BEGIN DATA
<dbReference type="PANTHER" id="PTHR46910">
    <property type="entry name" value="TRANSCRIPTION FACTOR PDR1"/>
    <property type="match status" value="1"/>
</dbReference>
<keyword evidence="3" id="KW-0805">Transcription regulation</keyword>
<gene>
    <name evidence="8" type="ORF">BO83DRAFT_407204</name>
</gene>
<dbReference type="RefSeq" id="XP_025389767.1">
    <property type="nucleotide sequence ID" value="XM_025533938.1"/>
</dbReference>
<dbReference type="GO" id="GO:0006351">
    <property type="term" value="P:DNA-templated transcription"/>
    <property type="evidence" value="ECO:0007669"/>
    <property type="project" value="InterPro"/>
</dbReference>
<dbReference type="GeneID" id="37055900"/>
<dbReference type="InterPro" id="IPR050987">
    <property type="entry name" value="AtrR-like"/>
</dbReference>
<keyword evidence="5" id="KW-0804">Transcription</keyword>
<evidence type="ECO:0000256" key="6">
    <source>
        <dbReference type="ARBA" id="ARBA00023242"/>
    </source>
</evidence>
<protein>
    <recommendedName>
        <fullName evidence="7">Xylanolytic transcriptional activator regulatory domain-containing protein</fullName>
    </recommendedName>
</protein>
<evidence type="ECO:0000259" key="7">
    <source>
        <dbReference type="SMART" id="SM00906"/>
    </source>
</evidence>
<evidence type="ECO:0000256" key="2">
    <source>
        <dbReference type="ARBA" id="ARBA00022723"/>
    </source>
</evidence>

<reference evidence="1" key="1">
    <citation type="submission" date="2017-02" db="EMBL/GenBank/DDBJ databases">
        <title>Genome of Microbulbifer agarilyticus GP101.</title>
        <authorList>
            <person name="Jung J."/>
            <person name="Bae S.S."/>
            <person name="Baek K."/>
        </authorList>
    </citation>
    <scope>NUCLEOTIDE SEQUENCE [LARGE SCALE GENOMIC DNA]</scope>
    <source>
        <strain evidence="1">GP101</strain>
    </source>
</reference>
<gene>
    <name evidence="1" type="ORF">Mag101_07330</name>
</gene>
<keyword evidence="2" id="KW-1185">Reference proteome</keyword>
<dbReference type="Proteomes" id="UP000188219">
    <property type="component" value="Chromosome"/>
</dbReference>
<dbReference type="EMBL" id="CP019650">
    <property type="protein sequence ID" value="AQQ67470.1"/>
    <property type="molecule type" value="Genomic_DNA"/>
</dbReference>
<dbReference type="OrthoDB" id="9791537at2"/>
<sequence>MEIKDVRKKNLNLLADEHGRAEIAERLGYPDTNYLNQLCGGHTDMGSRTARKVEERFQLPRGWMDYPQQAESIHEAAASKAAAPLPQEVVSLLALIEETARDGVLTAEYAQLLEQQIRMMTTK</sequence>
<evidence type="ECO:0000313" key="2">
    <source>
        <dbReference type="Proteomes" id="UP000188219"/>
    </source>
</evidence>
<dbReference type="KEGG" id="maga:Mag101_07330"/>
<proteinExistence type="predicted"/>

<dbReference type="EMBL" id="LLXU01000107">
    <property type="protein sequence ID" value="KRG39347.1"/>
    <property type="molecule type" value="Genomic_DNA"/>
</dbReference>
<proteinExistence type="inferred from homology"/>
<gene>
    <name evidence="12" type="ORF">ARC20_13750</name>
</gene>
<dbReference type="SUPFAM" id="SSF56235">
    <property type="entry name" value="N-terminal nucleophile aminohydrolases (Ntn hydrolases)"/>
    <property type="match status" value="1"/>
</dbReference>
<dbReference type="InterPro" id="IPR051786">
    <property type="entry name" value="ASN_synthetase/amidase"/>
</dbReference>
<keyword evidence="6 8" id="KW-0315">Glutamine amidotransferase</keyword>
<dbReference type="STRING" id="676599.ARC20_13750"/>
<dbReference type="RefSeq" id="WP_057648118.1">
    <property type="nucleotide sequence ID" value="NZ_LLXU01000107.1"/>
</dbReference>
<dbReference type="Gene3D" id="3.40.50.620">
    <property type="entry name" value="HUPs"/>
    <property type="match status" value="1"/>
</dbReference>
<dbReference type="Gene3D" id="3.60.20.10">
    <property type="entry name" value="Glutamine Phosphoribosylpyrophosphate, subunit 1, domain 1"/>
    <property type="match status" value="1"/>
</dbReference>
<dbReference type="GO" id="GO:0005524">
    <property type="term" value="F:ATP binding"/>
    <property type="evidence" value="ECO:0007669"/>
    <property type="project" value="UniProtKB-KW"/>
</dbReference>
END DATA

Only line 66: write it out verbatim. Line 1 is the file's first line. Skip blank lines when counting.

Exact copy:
</dbReference>